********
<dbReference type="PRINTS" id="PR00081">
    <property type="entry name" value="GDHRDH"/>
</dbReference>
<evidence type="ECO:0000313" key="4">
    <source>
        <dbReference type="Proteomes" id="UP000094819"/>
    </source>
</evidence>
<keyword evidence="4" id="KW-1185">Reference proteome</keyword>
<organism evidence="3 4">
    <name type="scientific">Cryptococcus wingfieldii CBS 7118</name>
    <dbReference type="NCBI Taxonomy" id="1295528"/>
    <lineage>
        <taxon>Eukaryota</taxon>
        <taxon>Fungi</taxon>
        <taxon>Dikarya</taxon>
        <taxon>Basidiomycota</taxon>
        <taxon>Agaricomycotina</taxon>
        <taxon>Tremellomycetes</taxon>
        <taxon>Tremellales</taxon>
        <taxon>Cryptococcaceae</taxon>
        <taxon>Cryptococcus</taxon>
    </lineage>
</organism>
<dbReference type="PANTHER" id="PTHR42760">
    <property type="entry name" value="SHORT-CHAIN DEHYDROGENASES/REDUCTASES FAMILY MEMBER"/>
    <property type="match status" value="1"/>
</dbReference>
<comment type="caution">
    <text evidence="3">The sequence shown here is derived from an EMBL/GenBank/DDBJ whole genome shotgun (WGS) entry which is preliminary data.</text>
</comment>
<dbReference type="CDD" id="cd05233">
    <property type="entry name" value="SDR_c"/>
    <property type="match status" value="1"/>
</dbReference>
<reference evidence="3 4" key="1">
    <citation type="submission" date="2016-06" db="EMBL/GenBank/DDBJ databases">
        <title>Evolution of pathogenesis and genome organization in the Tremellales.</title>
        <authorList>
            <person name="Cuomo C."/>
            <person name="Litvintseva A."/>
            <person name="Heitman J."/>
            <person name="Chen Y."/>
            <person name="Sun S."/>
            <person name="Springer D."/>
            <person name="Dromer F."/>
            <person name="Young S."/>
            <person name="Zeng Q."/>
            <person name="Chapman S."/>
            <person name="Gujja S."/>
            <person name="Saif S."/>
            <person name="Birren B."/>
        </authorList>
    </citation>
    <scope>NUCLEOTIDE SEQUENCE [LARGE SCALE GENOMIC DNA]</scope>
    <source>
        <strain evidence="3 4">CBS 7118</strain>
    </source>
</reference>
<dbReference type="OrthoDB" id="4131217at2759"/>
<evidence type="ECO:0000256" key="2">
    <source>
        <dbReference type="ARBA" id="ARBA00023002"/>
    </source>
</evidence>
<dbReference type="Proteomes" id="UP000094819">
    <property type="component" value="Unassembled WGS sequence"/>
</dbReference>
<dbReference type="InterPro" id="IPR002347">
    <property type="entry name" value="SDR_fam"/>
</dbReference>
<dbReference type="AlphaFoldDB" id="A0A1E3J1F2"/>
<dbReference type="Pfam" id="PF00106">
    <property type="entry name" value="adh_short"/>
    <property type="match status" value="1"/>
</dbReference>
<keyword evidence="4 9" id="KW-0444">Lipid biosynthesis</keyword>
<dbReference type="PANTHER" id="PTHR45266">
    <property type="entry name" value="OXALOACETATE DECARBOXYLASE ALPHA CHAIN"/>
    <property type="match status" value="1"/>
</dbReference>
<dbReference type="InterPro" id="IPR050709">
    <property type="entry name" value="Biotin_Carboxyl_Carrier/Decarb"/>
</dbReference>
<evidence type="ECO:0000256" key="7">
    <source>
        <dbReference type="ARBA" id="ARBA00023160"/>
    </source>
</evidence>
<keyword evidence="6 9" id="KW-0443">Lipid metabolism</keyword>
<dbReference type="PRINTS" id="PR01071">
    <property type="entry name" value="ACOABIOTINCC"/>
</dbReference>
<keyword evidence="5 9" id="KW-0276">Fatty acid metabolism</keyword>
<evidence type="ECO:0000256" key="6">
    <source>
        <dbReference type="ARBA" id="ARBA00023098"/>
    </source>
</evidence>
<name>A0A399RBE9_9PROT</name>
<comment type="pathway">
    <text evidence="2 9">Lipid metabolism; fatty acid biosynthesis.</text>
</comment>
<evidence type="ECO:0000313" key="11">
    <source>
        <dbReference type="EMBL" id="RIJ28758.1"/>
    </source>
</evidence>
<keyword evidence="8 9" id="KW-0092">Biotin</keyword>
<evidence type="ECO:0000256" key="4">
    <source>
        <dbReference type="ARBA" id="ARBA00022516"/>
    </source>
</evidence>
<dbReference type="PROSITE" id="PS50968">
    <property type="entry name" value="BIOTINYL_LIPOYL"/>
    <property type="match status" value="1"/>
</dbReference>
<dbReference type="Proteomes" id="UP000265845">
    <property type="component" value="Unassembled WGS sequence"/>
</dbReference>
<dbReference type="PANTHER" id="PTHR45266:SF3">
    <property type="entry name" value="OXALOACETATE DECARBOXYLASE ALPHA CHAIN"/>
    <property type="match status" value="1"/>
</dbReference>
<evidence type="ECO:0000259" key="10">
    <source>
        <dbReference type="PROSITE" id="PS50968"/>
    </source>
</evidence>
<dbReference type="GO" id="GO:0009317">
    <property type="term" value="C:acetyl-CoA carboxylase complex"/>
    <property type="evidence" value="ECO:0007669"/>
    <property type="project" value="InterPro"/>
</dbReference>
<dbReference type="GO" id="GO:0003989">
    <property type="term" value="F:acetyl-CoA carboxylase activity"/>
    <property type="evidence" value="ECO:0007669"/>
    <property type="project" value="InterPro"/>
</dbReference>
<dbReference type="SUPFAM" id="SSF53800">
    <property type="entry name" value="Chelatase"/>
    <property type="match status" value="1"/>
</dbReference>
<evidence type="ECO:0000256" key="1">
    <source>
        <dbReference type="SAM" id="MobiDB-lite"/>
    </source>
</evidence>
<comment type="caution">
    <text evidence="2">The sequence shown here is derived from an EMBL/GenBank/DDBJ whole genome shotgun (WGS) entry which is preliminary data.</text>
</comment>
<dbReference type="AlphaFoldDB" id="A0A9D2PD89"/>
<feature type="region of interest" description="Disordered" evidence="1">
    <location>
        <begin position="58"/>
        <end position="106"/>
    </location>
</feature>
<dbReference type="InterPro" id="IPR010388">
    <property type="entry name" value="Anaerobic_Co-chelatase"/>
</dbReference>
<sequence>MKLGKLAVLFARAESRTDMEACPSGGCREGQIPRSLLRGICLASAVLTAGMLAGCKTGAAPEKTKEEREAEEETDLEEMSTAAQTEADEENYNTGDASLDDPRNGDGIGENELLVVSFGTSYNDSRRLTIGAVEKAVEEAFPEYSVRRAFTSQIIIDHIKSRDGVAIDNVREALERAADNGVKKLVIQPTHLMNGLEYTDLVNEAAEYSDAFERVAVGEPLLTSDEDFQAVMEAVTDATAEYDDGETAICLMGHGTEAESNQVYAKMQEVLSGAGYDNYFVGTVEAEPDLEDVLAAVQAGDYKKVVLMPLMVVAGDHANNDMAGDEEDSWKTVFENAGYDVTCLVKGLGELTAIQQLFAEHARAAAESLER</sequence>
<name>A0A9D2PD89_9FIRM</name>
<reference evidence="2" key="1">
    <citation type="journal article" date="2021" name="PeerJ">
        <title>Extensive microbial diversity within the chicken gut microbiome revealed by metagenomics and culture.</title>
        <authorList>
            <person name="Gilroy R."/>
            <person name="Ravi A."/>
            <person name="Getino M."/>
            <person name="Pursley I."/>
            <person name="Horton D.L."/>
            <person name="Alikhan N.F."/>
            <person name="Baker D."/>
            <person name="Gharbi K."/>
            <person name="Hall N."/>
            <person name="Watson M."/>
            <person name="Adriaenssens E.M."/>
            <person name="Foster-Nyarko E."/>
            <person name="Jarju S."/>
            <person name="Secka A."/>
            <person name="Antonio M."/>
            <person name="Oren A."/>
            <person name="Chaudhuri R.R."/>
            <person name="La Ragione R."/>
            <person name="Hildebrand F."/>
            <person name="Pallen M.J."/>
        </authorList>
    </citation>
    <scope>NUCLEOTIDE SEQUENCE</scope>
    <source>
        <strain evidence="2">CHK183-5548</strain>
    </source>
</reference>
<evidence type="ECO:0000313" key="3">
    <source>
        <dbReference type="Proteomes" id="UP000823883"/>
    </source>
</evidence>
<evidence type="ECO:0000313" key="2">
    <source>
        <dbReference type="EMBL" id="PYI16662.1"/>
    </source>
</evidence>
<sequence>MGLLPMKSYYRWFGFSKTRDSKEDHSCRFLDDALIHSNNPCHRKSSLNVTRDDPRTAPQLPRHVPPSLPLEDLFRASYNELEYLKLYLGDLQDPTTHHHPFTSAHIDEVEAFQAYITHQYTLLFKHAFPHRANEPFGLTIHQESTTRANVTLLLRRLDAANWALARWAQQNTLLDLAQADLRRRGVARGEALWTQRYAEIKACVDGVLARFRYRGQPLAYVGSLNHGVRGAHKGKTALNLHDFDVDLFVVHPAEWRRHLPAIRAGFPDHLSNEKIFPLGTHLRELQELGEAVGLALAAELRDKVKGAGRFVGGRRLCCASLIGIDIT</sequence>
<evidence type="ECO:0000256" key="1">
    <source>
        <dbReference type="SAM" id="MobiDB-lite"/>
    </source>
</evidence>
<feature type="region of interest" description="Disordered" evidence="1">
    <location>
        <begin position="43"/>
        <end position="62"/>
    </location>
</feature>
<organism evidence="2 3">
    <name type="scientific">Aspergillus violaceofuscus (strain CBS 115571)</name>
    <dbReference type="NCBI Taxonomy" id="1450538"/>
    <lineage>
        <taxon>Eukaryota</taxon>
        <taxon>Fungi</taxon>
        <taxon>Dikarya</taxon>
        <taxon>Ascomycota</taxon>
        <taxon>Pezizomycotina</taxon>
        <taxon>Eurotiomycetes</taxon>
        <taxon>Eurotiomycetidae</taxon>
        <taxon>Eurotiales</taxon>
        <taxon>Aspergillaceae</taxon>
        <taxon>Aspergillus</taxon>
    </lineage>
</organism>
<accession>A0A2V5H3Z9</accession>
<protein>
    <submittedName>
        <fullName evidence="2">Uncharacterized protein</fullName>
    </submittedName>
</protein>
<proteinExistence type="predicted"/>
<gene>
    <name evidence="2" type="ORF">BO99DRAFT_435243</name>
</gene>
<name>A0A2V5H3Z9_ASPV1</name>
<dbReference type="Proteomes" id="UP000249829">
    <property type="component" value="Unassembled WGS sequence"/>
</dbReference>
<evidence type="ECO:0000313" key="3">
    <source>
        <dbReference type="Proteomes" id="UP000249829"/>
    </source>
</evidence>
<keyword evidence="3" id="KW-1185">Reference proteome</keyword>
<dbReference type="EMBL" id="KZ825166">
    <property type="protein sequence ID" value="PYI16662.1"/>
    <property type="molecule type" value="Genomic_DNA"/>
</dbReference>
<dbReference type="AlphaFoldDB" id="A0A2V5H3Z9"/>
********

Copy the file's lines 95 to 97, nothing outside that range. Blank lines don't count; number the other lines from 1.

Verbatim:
<evidence type="ECO:0000256" key="6">
    <source>
        <dbReference type="ARBA" id="ARBA00023098"/>